Please Note: This article is written for users of the following Microsoft Word versions: 2007, 2010, 2013, and 2016. If you are using an earlier version (Word 2003 or earlier), this tip may not work for you. For a version of this tip written specifically for earlier versions of Word, click here: Anchoring Objects by Default.

Anchoring Objects by Default

by Allen Wyatt
(last updated July 4, 2018)

3

Cal has problems with text boxes and arrows wandering all over the page. He wonders if there is a way to have anchors locked as the default, rather than having to lock the anchor for each text box and drawing shape he adds.

The short answer is that there is no way. The reason is that it doesn't make much sense to lock an anchor when most people don't leave objects anchored at the first place they are placed in a document. For instance, while you may be able to judge placement of a text box properly (and therefore have it be anchored from the get-go), chances are good that your arrows will need to be moved and adjusted after they are added. It doesn't do much good to anchor them until after that movement and adjustment has occurred.

The next best thing you can do is to create a macro that will anchor or unanchor objects for you. The macro can then be added to the Quick Access Toolbar or a shortcut key so that you can select an object and simply toggle whether it is anchored or not. This saves tremendous time when you have lots of objects, as you won't need to go through the hassle of displaying dialog boxes and changing the anchor setting.

Sub ToggleShapeAnchor()
 If Selection.Type = wdSelectionShape Then
 For Each Shape In Selection.ShapeRange
  Shape.LockAnchor = Not Shape.LockAnchor
 Next
 End If
End Sub

Note that this is a true "toggle," meaning if the selected shape (or shapes) were previously anchored, running the macro will unanchor them. If you want the macro to only anchor and not unanchor, then use this macro, instead.

Sub AnchorShapes()
 If Selection.Type = wdSelectionShape Then
 For Each Shape In Selection.ShapeRange
  Shape.LockAnchor = True
 Next
 End If
End Sub

Note:

If you would like to know how to use the macros described on this page (or on any other page on the WordTips sites), I've prepared a special page that includes helpful information. Click here to open that special page in a new browser tab.

WordTips is your source for cost-effective Microsoft Word training. (Microsoft Word is the most popular word processing software in the world.) This tip (7749) applies to Microsoft Word 2007, 2010, 2013, and 2016. You can find a version of this tip for the older menu interface of Word here: Anchoring Objects by Default.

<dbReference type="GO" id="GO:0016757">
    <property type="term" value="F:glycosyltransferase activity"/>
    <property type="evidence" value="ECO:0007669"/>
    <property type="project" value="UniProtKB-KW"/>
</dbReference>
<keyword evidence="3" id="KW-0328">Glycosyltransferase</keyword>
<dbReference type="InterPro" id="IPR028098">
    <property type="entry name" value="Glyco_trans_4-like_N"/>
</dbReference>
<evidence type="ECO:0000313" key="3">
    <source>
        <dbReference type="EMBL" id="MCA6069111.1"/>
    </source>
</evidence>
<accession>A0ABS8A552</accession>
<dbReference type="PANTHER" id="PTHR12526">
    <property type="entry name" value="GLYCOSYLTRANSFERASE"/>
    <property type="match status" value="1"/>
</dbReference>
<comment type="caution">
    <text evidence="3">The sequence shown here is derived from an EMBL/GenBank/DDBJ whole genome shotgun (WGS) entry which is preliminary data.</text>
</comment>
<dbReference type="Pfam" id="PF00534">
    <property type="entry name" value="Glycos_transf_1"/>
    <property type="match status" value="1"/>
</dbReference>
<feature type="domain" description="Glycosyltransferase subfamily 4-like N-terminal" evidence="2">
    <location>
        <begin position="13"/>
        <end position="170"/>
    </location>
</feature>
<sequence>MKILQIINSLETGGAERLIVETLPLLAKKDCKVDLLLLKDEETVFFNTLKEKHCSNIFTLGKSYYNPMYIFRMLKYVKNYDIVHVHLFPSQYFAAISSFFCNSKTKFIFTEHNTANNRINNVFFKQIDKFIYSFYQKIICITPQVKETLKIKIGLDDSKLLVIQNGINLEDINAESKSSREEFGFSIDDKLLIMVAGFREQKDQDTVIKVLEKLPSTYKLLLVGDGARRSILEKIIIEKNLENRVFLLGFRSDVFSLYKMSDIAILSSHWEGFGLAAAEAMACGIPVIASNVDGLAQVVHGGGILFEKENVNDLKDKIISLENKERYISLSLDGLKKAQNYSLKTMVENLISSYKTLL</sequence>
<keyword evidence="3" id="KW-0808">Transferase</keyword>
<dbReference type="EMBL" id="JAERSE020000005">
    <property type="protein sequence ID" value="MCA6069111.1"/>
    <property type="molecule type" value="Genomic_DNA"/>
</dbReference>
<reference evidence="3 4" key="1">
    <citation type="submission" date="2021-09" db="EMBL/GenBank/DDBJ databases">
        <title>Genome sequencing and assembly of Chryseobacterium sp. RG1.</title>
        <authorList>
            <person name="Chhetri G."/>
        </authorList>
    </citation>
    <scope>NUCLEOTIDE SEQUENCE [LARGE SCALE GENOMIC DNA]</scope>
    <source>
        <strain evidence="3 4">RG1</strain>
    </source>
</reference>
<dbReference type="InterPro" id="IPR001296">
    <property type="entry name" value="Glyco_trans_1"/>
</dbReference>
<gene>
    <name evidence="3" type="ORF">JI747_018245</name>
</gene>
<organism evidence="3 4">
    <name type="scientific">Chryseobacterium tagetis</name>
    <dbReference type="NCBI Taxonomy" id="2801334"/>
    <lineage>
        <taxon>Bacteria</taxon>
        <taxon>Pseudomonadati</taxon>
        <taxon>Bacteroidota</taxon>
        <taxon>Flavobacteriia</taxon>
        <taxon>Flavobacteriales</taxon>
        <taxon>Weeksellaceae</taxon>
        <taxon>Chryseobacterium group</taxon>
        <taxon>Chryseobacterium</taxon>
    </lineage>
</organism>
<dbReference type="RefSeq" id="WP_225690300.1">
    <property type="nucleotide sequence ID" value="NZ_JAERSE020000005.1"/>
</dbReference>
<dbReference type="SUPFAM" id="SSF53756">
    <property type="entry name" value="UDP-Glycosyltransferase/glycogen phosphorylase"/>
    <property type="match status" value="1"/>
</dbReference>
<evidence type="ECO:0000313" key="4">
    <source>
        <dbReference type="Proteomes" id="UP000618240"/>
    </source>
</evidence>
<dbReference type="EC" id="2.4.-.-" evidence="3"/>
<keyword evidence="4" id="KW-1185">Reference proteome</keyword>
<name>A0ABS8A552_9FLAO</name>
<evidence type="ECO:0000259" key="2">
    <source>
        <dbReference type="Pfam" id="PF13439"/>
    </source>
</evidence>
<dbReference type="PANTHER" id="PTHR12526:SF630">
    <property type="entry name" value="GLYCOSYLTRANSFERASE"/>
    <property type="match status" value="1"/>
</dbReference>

Author Bio

Allen Wyatt

With more than 50 non-fiction books and numerous magazine articles to his credit, Allen Wyatt is an internationally recognized author. He is president of Sharon Parq Associates, a computer and publishing services company. ...

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Comments

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What is seven more than 6?

2018-07-28 07:58:16

Mickmmm

I just put this question to the MS community. But I think I read here that even running the macro takes just as much time as doing individual anchoring ...Not encouraging!


2015-05-12 17:31:28

kjh

I agree wit Ethan. I want my anchors for all objects on a page to be at the top of the page. Every time i move an object, the anchor oves to the bottom. Then when i type, the object moves. Leave my anchors alone. Let me move them when I need to. Miscosoft needs to get a clue.


2014-01-16 11:12:43

Ethan

I need to anchor each image as i put it in...Running the macro for each image takes as long as manually anchoring it...

I think there is a flaw in how the anchor is designed....the lock anchor option should only lock the anchor when you are dragging the image around...i should still be able to manually drag the anchor to another location even when locked...the only thing the lock anchor needs to do, it make it so the anchor doesn't move when the object is dragged

thoughts?


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